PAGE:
Oct 192015
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Well, if you live here in the Portland area, you probably heard about the 2 shootings last night. Sadly, I saw the aftermath of one. So I’m going to the total opposite of that sad stuff, and going with one of the happiest songs I know. The Human Beinz, with their version of “Nobody But Me” .

“Nobody but Me” is a song written by O’Kelly, Rudolph, and Ronald Isley of The Isley Brothers and first recorded by The Isley Brothers in 1962.

The most commercially successful and widely known version to date is the 1968 US Top 10 garage rock hit by The Human Beinz which was their only chart success. The Human Beinz version uses only the closing refrain of the original song and is noted for repeating the word “no” 31 times in a row (the 31st time starting the word “nobody”), twice.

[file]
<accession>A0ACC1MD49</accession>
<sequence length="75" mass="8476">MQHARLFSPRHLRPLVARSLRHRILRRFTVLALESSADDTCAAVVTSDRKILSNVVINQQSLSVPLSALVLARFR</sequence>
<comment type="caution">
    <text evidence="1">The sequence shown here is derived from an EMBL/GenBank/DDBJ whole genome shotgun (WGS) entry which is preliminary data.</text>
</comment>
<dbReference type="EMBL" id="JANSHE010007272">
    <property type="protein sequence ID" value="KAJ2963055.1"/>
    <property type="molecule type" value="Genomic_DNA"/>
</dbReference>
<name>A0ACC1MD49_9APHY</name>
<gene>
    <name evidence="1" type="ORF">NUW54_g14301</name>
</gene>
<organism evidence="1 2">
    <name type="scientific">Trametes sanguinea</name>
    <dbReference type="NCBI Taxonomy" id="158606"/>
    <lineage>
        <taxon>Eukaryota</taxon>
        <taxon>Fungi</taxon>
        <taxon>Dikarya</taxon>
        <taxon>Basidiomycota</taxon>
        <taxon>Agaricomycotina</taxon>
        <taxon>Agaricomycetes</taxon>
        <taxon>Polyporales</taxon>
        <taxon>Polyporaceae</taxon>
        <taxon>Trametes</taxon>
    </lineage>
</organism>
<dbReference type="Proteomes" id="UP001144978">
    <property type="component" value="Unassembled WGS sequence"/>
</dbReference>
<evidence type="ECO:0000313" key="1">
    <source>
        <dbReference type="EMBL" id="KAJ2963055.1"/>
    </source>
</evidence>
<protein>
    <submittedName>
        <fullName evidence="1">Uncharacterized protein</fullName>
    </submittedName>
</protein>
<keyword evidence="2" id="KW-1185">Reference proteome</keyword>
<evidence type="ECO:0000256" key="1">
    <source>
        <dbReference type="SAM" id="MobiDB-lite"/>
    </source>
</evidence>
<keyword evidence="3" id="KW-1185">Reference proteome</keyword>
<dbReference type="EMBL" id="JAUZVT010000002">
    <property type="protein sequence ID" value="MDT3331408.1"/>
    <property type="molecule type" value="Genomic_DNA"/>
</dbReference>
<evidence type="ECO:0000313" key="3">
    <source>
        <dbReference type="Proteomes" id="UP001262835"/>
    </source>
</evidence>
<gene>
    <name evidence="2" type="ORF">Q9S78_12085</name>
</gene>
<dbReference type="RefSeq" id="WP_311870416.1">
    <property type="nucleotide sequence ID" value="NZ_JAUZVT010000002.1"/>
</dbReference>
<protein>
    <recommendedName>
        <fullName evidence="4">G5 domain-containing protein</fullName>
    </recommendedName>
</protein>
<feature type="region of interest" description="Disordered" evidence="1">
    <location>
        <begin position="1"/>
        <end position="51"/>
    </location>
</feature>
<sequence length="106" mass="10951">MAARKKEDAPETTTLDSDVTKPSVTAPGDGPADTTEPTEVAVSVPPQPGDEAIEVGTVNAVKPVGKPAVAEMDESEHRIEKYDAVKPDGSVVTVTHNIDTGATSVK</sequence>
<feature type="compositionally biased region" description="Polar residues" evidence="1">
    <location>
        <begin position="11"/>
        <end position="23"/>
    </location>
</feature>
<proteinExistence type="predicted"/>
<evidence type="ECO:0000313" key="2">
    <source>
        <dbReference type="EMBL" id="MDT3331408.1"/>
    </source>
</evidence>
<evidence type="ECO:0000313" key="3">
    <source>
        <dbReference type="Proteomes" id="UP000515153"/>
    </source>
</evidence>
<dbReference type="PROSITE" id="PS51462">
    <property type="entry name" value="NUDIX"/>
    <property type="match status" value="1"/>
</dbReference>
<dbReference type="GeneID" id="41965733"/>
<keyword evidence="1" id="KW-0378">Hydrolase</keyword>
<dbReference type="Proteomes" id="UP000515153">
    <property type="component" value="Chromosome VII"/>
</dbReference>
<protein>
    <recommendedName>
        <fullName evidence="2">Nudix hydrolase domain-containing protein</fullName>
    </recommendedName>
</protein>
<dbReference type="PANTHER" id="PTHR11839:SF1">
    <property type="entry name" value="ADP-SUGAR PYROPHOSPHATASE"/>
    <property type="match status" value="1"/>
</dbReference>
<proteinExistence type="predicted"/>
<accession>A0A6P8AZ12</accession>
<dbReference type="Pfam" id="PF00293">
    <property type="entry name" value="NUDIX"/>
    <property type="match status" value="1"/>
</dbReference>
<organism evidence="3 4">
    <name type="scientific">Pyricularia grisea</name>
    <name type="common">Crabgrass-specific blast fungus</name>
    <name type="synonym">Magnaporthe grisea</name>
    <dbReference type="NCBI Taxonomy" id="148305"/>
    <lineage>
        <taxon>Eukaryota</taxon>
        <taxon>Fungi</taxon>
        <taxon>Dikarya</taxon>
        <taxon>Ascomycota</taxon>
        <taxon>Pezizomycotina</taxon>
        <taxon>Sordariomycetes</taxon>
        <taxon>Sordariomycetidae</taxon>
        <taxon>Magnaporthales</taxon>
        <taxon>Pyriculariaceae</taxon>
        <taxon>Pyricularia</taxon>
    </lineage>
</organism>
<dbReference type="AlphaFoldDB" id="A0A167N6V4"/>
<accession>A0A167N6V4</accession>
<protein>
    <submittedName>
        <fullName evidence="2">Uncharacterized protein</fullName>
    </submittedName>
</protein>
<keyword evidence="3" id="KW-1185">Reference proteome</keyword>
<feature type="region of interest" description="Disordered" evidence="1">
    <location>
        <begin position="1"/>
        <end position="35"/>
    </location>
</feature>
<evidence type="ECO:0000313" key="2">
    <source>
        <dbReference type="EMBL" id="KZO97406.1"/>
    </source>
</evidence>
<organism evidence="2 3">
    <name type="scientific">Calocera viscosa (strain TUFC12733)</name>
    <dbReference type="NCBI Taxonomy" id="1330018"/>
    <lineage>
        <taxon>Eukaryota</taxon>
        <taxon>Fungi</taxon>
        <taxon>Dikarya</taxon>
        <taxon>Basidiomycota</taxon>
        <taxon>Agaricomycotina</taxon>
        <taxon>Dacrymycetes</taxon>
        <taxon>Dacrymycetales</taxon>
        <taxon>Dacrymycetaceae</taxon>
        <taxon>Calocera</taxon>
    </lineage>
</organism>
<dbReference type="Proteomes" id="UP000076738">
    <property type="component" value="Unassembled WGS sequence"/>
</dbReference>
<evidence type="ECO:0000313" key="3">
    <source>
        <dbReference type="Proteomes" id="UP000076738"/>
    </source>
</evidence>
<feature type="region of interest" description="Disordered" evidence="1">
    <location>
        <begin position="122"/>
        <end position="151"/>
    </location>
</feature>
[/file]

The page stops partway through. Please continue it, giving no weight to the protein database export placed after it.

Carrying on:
The song was covered by Youngstown, Ohio’s The Human Beinz and made them one-hit wonders after the song reached number eight on the Billboard pop singles chart in 1968. The Human Beinz’ recording was a reworking and extension of the last part of the Isley Brothers’ original song. It was included on some versions of Lenny Kaye’s Nuggets compilation, and is now recognised as a prime example of soul-influenced garage rock.

Dave Marsh, in his Book of Rock Lists named the version by the Human Beinz “The most negative song to hit the Top 40,” noting that the word “no” is sung over 100 times in a mere 2:16. Marsh also counts the word “nobody” 46 times more. A segment of “Nobody But Me” was also featured during the “House of Blue Leaves” fight scene in Quentin Tarantino’s 2004 film Kill Bill: Volume 1. It was also used in The Departed in the scene where Billy brutally beats the two gangsters from Providence. This version was also featured on the soundtrack to Recess: School’s Out.

So sit back, take it easy, love one another, eat some bacon….AND KEEP IT WEIRD!